Thanks to Boise’s loss, we are still very much in the BCS Bowl conversation and to tell you the truth, if we can’t play in New Orleans, I’d rather play Oklahoma in the Fiesta Bowl than a Big-10 team in the Rose Bowl. Not only do I think we have a better shot at beating Oklahoma than Wisconsin (irrespective of what the spread will be), we have much more to gain and less to lose by playing Oklahoma than a Big-10 team. But now, there’s absolutely no more margin for error. Big Game will be a bigger challenge than previously thought now that Cal has some momentum and Notre Dame was always going to be tough. We’ll need to play our A game from here on out.

Thursday, November 10, 2011

Post #100 - The Game We Have Been Waiting For

Reser stadium capped off our journey to all the Pac-10 stadiums. That was our main goal when we started our endeavor to travel to away football games and we’ve been fortunate enough to witness a tremendous resurgence in Stanford football. Would we have continued going to game after game if the team was more reminiscent of those when we were back in college? I’d like to say yes but winning definitely has made these road trips easier. With 28 consecutive Stanford games under our belt, it feels like we’ve come full circle as the Oregon game approaches. Game #2 of our streak was the last time we beat Oregon and that stretch of games – beating a highly ranked Oregon at home, demolishing USC on the road, losing to Cal (boy that one hurt), beating Notre Dame at home and losing narrowly to Oklahoma without Luck in our first Bowl game in 8 years – thrust Toby to the front of the Heisman race and proved that Stanford could compete with the big boys in the conference and nation. The team has built on that success and while the SC game last year was the one I had circled in my calendar as College Game Day’s introduction to the Farm, better late than never.

Hyperbole permeates the world we live in. Phrases like “Game of the Century” and “Greatest of All Time” get bandied around with reckless abandon and before the season started, I might have sounded hyperbolic myself as I told anyone who would listen that this was a once in a generation team and in our lifetimes, we might not see a Stanford team with this potential ever again. How often has Stanford had a consensus #1 pick QB and several first round picks on offense? How often has Stanford had a tremendous defense in just their first year of a new defensive scheme? Add that to a dream schedule which slowly ramps up in difficulty and has 7 home games (including Oregon), I felt that this was the year that the stars could be aligned.

But even with all that we had going for us, it was never a sure thing that we would be 9-0 even though everyone predicted a Stanford-Oregon showdown of this magnitude when the schedules were first released. Looking at the 9 games we’ve won, the point spreads translate to a 36% chance of going unbeaten which is coincidentally roughly equal to the chances of us winning our next 4 games. You could argue that we’ve covered the spread every single time and that number is an underestimate but my point is that it wasn’t the most likely scenario coming into a season where Vegas set the over-under on Stanford’s regular season win total at 9 games. Where we are today is all I could have ever asked for – winning the games we’re supposed to win so that we have a chance to play in a game of this magnitude.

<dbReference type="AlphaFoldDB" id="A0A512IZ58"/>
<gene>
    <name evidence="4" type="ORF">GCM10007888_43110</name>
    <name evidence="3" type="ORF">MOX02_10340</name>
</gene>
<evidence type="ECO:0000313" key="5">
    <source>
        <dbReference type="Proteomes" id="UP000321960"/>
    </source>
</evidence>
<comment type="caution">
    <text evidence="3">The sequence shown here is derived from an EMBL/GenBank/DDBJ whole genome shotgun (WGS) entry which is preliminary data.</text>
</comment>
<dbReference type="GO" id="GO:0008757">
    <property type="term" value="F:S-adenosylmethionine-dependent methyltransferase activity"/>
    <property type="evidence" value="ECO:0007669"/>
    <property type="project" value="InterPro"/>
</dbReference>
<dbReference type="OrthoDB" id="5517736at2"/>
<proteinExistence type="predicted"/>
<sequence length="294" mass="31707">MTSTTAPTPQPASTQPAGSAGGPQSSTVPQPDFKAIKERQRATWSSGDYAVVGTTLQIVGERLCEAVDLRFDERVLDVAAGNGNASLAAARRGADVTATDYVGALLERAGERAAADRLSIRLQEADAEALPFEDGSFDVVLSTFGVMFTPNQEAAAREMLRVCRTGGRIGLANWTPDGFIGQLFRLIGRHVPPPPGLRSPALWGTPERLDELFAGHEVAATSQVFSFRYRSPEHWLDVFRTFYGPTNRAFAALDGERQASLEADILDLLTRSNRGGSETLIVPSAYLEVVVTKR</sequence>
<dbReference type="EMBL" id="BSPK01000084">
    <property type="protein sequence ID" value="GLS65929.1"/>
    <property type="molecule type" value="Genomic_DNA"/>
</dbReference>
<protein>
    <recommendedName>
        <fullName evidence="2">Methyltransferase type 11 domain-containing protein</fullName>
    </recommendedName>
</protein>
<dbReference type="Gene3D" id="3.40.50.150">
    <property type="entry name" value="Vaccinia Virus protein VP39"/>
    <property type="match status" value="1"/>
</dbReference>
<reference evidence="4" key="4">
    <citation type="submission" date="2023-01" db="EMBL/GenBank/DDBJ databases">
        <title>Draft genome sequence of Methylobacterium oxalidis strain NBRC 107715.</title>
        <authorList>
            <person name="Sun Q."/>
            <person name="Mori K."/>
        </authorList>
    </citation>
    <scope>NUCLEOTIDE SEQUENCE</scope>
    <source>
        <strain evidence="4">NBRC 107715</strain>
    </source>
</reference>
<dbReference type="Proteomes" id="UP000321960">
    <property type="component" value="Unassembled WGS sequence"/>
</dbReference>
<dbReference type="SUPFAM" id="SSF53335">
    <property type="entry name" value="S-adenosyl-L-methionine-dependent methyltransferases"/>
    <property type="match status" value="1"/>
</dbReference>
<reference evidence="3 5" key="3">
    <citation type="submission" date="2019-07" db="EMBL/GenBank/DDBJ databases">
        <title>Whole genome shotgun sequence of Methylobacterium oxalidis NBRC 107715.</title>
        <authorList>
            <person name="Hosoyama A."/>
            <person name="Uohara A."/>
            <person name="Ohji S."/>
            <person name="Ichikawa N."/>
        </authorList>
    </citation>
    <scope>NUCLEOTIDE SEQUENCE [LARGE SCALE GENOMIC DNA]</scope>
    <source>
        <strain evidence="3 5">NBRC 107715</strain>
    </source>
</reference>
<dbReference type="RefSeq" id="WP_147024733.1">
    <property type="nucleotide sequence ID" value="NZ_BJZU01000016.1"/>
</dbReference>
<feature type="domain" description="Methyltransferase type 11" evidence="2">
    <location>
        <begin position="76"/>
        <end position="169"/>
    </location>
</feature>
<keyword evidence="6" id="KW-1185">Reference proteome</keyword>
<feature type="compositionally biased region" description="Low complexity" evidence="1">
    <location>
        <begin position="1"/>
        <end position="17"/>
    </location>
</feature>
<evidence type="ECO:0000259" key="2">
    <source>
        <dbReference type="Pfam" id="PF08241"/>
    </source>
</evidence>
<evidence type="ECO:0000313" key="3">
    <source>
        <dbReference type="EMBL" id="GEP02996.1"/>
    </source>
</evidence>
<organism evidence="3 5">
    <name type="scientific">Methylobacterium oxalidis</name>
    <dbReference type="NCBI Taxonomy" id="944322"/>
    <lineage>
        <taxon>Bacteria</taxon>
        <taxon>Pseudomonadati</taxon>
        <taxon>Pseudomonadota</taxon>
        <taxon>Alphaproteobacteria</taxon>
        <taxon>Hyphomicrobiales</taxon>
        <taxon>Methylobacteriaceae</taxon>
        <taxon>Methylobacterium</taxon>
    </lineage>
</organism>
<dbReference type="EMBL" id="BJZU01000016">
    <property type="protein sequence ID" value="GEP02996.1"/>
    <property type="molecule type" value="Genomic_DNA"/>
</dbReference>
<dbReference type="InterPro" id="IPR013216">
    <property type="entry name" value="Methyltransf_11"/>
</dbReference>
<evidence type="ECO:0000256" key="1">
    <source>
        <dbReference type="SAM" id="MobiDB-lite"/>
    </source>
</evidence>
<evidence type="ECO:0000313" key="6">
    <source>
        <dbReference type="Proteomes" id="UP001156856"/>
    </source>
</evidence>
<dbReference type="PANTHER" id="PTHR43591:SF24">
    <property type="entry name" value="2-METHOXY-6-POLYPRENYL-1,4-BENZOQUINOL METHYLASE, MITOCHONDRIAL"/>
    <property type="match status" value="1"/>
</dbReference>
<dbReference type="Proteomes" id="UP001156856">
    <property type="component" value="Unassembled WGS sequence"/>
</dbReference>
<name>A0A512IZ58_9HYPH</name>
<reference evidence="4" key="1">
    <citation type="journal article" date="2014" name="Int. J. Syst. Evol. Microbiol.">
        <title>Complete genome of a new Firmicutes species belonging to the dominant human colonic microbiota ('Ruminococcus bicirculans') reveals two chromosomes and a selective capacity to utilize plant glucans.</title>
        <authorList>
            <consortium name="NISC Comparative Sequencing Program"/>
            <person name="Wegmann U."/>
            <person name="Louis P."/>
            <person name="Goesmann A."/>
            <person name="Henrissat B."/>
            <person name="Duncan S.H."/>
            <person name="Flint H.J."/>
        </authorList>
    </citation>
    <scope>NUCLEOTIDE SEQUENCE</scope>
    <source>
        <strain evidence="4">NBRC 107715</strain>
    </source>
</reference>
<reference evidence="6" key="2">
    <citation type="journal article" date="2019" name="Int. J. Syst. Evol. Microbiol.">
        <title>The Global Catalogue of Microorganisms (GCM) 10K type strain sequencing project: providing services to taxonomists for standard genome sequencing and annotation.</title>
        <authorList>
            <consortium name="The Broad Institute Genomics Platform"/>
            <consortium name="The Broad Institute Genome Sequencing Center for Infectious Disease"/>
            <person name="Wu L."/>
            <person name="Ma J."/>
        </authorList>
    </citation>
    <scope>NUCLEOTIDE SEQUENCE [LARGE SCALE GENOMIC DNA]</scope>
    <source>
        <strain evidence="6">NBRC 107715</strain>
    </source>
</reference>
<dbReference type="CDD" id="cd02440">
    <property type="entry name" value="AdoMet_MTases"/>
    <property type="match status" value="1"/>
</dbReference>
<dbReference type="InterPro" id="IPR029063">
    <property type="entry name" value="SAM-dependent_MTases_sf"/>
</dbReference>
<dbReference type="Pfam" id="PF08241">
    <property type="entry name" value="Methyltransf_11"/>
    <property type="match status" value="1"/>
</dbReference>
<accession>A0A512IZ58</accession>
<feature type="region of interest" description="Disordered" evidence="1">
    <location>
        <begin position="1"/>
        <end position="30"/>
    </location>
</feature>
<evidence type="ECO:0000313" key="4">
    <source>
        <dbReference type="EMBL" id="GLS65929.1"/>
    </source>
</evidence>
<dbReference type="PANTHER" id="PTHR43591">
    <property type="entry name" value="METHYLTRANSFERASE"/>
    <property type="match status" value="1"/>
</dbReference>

With Pac-12 championship, National Championship and Heisman trophy implications, this could very well be the biggest game in Stanford’s history especially if you combine magnitude with difficulty (obviously if we win on Saturday then Big Game is as important if not more important). And with everything on the line, it’s easy to succumb to the idea that the success of this season or even Andrew Luck’s legacy hinges on this single game. After watching the World Series of Poker final table where a virtual coin flip determined who won $8.7 million and the fates of both players were completely out of their control, I would argue that a close football game against two evenly matched teams shares some similarities. As much as there is an illusion of complete control in the final outcome of the game, the bounce of the ball before a fumble is recovered, the deflection of a Hail Mary pass into a receiver’s hands or the referee’s ruling on an interception versus catch on the 1 yard line is in essence a coin flip. And that recovery or interception could be the difference between a win and a loss. Obviously I want us to play our best football and beat Oregon but if the two teams are as evenly matched as many think they are, it could come down to a coin flip like situation. The runner up in the main event took home $5.3 million. There’s no shame in losing a coin flip if you play your best and give it your all.